It was cooking that was, tasty, filled you up and needed little chewing. Bernice and April’s father, Harlan, were proud and satisfied to live this way. They considered themselves a thousand times better than the Italians down the street who had soup on Mondays – to clean out their systems – and spaghetti on Wednesdays and all kinds of tomato sauce and grated cheese. Her father had never eaten a Chinese dinner or an Italian dinner or even pizza. “I wouldn’t have it in my stomach,” he said, as if he were talking about Red China being in the U.N.
In eighth grade, April took the state aptitude tests and was scheduled for a conference with her guidance counselor. She picked all the pills off her white Orlon turtleneck and wore pantyhose instead of socks. The night before she used a peel-off clay masque although there was little wrong with her complexion. Someone was going to help her plan her future.
“Do you have any idea of how you did?” Mrs. Calderone, the counselor, asked in a teasing way. April shrugged. “Look here, verbal reasoning, 95.” Thump went Mrs. Calderone’s hand. “Numerical ability, 91.” Thump. “Abstract reasoning, 97.” Thump.
“Language, 93, spelling, 92.” Thump, thump. “You can compete at the very best institutions and have a fine academic career – a future!”
That night, after dinner, April approached her father and told him she wanted to talk to him about her future. Harlan laughed, genuinely amused by her seriousness. “Your future,” he said, “is what comes along when you’re eighteen and have to find a job.”
When April was eighteen and had finished high school, she didn’t look for a job. She was five feet five inches and weighed 180 pounds. She had Bernice’s large green/gray eyes and Harlan’s thick chestnut hair. She had the kind of looks that made people surmise she’d be stunning if she just lost some weight. She, too, was certain she could control her future by simply losing weight. The ideal man would love her. Important work would be hers. But she couldn’t quite galvanize her will.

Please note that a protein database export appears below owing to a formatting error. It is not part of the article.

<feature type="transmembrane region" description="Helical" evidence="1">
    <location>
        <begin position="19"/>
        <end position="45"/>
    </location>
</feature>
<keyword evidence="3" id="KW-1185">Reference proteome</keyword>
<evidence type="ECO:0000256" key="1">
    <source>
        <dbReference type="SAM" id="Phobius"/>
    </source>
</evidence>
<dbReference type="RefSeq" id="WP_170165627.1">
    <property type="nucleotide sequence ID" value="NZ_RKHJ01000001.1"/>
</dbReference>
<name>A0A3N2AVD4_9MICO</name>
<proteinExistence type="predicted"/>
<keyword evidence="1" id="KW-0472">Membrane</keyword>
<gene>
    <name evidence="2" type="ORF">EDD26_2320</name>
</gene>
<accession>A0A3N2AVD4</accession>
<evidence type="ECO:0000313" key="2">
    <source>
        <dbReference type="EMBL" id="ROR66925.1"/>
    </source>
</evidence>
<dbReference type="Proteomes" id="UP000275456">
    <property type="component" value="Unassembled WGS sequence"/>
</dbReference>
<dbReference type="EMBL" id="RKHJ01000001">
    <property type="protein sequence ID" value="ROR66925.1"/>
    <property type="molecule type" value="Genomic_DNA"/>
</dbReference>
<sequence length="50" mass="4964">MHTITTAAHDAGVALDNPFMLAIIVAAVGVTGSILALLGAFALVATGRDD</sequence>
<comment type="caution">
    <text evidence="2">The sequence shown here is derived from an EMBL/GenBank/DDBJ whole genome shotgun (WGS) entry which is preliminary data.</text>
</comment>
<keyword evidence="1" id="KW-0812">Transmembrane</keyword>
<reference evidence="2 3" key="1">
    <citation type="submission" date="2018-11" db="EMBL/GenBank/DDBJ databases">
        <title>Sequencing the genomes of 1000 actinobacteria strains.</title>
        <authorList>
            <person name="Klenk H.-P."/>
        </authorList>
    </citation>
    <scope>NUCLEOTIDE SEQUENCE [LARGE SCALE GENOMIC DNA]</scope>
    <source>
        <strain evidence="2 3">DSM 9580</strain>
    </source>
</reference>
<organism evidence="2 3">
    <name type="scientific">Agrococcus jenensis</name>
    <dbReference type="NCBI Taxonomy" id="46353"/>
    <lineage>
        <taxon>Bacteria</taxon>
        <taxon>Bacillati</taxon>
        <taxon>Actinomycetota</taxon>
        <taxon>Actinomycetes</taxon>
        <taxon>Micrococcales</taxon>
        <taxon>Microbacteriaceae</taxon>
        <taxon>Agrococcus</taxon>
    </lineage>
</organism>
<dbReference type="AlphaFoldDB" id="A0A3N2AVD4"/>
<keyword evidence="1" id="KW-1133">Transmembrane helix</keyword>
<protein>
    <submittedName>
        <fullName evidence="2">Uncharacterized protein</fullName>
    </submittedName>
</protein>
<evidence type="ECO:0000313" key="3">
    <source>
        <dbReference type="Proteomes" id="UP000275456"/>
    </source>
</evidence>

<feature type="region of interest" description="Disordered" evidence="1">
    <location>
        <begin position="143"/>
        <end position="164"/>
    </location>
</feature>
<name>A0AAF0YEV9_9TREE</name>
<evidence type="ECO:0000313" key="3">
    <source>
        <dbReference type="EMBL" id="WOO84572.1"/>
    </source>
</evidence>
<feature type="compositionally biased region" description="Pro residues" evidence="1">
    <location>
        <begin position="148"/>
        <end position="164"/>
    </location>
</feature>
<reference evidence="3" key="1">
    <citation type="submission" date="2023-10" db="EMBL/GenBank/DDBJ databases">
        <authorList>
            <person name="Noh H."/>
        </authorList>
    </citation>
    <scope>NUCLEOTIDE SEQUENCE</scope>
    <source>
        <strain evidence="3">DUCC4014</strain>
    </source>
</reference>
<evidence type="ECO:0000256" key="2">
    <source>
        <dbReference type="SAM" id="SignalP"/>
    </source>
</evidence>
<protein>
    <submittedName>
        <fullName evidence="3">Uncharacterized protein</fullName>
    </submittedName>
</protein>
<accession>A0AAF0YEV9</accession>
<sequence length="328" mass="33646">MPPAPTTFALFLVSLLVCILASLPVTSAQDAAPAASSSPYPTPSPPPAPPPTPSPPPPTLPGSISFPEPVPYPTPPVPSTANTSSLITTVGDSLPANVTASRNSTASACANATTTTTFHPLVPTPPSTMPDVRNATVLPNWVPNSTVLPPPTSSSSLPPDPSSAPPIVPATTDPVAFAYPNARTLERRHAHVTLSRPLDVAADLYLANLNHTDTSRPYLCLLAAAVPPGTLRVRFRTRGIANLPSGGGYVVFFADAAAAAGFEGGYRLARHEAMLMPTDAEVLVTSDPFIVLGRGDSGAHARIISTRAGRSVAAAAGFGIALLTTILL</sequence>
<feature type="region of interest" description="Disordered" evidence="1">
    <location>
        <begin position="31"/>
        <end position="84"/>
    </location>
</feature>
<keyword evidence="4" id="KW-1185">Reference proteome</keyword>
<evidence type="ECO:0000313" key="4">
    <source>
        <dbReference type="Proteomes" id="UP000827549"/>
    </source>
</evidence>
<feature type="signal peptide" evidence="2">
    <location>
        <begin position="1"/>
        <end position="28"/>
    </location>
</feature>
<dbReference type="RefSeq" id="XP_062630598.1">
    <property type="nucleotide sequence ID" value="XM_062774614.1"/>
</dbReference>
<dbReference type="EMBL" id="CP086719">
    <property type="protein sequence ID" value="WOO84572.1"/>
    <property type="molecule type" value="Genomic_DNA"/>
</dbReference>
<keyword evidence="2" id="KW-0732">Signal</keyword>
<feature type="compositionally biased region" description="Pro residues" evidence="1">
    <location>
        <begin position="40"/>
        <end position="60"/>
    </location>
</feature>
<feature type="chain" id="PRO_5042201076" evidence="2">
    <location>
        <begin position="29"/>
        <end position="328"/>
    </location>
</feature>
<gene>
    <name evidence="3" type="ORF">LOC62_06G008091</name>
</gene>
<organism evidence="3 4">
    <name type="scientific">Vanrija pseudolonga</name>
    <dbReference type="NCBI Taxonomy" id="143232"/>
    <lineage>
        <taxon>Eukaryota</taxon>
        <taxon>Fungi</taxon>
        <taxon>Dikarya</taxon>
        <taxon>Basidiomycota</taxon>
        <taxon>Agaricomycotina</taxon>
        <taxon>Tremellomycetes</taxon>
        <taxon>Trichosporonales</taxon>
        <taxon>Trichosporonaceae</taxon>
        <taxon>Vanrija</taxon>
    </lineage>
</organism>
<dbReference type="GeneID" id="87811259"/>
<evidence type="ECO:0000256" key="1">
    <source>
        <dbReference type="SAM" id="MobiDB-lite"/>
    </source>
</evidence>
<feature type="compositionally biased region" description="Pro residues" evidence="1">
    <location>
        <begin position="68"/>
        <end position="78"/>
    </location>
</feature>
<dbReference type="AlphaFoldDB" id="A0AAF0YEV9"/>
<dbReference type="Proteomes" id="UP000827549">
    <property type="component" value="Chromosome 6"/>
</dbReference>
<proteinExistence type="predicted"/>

Mrs. Beck was billing Sylvie as pre-law. Sylvie had a job at the New School in New York City’s Greenwich Village for the summer. She was going to take courses to apply for credit at Brooklyn College where she would use her Regents scholarship. “You could do the same,” she told April. In August, Sylvie urged her friend to be her replacement at the New School job when she started at Brooklyn the following month. She brought home an application and made April call Jamaica High and have her records transferred. Working at the New School entitled her to two free courses. That was a start. She could come in a couple of days before Sylvie left and learn the switchboard, which would be one of her duties. Having had a taste of Manhattan, Sylvie was impatient with anyone who chose to remain in Queens. She had a boyfriend who came to pick her up in a red Ford Convertible. He was in advertising, an account executive with an agency that had Rice-A-Roni and Bond Clothes among its clients.
Harlan warned April about the fairies and the creeps that hung around downtown New York. “At least we know she won’t be raped,” offered Mrs. Beck, pursing her lips to show her disapproval of Harlan’s slurs.
“So, I guess, I’ll go,” said April.